It’s been a crazy season for me. Coming off of the Olympics, taking some time off, and then getting back into training only a few months before the big World Championship Trials. During my time away from the pool this fall I had time to really think about my life and my swimming career. The 2012 Olympics marked my 11th year of being apart of the USA National Team with my first qualifying meet being the Goodwill Games back in 2001 when I was 13 years old. Eleven years of training, of pushing my body to its limits, ups and downs emotionally, and overcoming lots of injuries. Leading up to the Olympics, in my mind I wanted to end my swimming career on a high note; finally reach my ultimate goal of winning a gold medal and setting an individual world record. After so many years of fighting to reach that one goal and finally achieving it, some of my first questions from media in London were “Are you going to go to the 2016 Olympics?”. Nothing like celebrating a win by first bringing up the next 4 years of hard training. In a small 6 second post race interview an athlete doesn’t want to get into the struggles of if they want to keep training or not, the inner debate of can I go faster, can I train harder, can my body make it four more years; so the answer usually is “Of Course!”.
In the heat of the moment, after just going faster than I ever had in my entire life, I couldn’t imagine not continuing to train. Winning an Olympic Gold Medal is an insane rush! Accomplishing a dream in front of millions of people and being apart of the incredible Team USA! When I got back to the States I jumped right in the pool and got back to training. But many people refer to the “post Olympic blues” when that adrenaline rush starts to fade and the realization of how long four years of training really is to reach the next Olympic Games, and I knew I had to take a break.
I stayed out of the water until January. However, working out is part of my life that I love, so I still did yoga, running, and varying aerobics classes. My initial plan was to take the year off from competitive swimming. I loved the blog written by my best friend Rebecca Soni http://www.rebsoni.com/news/blog-a-year-to-recoup-recover-and-reinvent/. I think she did an amazing job of explaining the commitment it takes to be at the Olympic level in our sport. Since I was young I have pursued one passion with such commitment to make it, winning a Gold Medal in my sport. I wanted to take the year to explore the other passions I’ve had in my life. A year to find out who I was besides a competitive athlete.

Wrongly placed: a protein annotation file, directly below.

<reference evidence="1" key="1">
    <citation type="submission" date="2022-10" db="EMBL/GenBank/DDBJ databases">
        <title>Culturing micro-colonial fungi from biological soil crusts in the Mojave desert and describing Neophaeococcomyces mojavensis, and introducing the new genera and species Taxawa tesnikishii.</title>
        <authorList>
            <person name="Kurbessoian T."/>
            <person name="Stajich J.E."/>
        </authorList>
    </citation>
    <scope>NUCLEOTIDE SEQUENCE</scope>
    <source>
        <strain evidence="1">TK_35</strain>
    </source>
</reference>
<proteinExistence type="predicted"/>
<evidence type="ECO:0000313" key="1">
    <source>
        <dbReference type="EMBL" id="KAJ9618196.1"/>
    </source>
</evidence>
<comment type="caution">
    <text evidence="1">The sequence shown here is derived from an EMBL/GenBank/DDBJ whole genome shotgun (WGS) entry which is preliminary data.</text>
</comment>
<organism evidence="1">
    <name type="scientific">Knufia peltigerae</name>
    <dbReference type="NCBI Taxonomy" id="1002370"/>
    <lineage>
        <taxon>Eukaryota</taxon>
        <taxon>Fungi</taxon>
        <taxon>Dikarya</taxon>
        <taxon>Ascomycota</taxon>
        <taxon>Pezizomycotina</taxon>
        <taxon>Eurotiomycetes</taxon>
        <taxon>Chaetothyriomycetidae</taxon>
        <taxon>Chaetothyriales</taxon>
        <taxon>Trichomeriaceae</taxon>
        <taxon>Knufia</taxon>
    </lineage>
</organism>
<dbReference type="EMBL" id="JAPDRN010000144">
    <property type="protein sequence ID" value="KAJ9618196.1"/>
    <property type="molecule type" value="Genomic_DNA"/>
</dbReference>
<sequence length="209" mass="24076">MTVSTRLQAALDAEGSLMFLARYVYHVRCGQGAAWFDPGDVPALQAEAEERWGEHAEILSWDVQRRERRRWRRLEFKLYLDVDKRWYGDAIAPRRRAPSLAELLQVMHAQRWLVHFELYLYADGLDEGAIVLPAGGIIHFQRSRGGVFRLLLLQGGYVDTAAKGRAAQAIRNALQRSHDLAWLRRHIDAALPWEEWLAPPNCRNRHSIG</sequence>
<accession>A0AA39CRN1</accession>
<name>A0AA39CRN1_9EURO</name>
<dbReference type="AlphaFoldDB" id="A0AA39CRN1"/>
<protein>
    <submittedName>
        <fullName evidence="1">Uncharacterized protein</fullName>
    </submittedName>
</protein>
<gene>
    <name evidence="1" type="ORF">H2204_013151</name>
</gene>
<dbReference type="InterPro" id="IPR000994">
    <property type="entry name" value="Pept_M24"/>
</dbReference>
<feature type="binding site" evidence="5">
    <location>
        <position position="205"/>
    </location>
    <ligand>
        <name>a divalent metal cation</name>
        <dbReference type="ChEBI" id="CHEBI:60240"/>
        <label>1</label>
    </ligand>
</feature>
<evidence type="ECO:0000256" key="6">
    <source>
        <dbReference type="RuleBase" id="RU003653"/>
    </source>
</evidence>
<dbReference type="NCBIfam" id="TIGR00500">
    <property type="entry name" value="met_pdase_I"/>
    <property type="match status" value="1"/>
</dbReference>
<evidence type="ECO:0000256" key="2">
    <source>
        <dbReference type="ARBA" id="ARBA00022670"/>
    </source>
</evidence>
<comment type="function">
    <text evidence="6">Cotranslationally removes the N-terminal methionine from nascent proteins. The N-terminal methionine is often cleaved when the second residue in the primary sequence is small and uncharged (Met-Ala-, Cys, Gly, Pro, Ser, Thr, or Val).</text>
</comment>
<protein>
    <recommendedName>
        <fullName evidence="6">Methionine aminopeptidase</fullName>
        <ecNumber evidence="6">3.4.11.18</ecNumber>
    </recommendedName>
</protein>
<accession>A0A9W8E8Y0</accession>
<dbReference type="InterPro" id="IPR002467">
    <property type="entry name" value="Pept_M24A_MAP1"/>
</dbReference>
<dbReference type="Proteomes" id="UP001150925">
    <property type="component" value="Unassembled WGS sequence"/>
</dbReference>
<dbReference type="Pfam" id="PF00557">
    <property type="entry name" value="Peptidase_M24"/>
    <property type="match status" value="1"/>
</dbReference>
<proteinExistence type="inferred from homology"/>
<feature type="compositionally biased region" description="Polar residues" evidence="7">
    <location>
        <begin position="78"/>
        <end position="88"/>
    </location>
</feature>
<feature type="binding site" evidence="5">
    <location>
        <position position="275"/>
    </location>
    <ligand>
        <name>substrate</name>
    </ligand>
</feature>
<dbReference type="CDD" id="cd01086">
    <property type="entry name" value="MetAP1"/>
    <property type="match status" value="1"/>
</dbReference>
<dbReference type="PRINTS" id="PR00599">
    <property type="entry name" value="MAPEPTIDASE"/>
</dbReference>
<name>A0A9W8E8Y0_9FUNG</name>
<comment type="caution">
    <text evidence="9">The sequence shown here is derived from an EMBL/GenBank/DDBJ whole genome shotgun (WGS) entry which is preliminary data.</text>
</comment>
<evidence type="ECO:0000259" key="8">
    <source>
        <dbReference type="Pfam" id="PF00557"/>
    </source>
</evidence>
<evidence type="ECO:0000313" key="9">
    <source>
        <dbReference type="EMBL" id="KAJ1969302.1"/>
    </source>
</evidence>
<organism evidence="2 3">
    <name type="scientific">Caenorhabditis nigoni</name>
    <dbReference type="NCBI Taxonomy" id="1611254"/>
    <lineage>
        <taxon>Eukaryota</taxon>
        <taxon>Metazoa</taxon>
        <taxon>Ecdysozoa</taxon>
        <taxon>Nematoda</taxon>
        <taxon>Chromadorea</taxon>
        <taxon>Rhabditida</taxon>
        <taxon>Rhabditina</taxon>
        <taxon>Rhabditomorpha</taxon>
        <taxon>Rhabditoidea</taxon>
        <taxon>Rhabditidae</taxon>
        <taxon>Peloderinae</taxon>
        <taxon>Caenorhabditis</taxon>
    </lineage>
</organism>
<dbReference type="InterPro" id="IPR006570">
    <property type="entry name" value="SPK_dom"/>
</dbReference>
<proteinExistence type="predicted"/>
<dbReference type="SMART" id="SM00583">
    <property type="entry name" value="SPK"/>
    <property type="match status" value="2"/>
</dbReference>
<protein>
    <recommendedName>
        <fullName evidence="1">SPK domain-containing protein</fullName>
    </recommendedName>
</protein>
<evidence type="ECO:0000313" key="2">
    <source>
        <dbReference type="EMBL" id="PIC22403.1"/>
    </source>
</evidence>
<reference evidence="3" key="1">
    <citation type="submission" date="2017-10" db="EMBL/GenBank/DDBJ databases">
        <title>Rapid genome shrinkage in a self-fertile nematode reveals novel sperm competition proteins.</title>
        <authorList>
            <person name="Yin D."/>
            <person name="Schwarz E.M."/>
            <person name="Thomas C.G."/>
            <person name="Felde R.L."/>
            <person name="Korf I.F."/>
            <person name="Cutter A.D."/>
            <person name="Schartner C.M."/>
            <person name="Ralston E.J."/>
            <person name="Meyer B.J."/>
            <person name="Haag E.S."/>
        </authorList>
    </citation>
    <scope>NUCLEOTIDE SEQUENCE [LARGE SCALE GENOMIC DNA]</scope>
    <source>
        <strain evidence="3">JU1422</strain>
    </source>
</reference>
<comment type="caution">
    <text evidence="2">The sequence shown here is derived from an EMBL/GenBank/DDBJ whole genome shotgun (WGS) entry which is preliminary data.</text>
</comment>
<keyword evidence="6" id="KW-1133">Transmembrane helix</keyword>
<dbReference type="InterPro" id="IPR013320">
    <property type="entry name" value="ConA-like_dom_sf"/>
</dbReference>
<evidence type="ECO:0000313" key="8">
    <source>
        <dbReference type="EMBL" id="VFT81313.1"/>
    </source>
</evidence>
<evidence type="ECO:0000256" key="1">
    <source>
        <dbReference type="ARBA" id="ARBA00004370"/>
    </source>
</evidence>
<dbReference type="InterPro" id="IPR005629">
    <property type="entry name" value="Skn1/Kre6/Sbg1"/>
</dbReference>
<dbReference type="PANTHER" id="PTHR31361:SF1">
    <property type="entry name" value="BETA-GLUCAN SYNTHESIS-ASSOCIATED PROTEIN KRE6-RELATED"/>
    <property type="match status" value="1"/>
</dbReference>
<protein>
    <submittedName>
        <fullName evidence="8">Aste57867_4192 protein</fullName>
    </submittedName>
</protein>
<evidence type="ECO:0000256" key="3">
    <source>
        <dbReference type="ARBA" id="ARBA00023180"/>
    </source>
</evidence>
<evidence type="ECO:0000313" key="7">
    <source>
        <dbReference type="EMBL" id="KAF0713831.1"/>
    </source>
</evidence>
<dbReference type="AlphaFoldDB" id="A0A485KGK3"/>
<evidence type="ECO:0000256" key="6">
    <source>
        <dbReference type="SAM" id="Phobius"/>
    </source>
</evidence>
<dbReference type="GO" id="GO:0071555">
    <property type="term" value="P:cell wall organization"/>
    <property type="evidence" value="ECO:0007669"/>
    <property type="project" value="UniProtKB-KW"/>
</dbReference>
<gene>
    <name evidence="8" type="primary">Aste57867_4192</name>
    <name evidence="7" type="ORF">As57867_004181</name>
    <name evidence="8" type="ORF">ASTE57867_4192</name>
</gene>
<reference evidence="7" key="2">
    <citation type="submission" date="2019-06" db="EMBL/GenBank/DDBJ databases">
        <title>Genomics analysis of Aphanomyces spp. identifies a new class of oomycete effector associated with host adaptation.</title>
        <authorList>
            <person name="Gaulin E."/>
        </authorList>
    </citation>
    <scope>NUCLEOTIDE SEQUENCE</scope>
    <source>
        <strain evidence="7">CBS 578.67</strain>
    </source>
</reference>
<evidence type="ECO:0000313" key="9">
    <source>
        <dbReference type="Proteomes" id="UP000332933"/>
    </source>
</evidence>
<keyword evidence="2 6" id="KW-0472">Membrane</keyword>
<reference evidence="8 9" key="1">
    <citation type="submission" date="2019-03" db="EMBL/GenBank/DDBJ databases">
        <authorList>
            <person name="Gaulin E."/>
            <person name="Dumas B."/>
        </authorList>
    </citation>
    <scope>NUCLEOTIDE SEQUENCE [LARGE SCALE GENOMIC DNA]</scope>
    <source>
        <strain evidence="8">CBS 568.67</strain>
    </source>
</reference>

I discovered my neighbor Mat McDermott was a woodworker for his career and he helped me build a woodshop in my garage and began teaching me woodworking skills! I’d always had a passion for building things from house projects with my dad when I was younger, to furniture and specialty items; even though I maybe didn’t have the technical skills, I sure tried hard! I started thinking about what I would want as a career. When I was little I remember telling my dad that I either wanted to be a cardiothoracic surgeon or an interior designer! Through school I pursued the passion to attend medical school and enter the field of cardiology, but felt as though I lacked the real passion to make it through all the medical classes and years of school. Since graduating in 2010, I have pursued a career in public speaking and advocating health and awareness through the American Heart Association. I figured if I couldn’t be a doctor I still wanted to be involved in the medical field and could make an impact through speaking and using my Olympic achievements to create a better platform that could help motivate and educate young minds. But when I really thought about what I love to do, and what I do in my free time, it was interior design! I have tons of floor plans of my house, my neighbors house, my parents house. I changed my furniture and decorations around so many time when I was young, in college, and even today. So for the first time I started looking into attending school for Interior Design!
In January I had a meeting with my coach Teri McKeever where I tried to explain where I was mentally. In my mind, I had to decided that I was done with competing to really view what I would want my life to look like. When I thought about how I wanted to live my life I knew I have always loved getting up in the mornings and working out. It’s a feeling of accomplishment I desire and it leaves me feeling energized the rest of the day. So, I would start coming to morning practices! Viewing morning practices simply as my daily workout took mental pressures off myself. I didn’t analyze my times, or worry if I was doing enough, or training fast enough to reach a goal. I just took each practice and gave it my all, knowing that it was all I had to do for the day! After 8am I was free to continue to explore my other passions!
By removing the feeling of having to commit indefinitely for the next four years, I started just having fun in the water and enjoying working out to workout! The Cal Berkeley team had great new freshman including two previous friends of mine, Elizabeth Pelton and Rachel Bootsma. These two ladies made me feel like the team wanted my presence back in workout. Elizabeth Pelton would ask me everyday if I was coming the next day! It was incredible what those few words did for me in motivating myself to keep getting back in the water.
With a focus on getting the highest benefit from my single workout, the fun environment the Cal team creates, and continuing to pursue other interest outside of the pool, I’ve started to create the life balance that I need to come back to competitive swimming! I am continuing to work on keeping things in perspective, learning to deal with pressures and anxieties, and just trying to make the most out of everyday! Sometimes its good to step back to fully understand how much you want something!
Thanks for reading!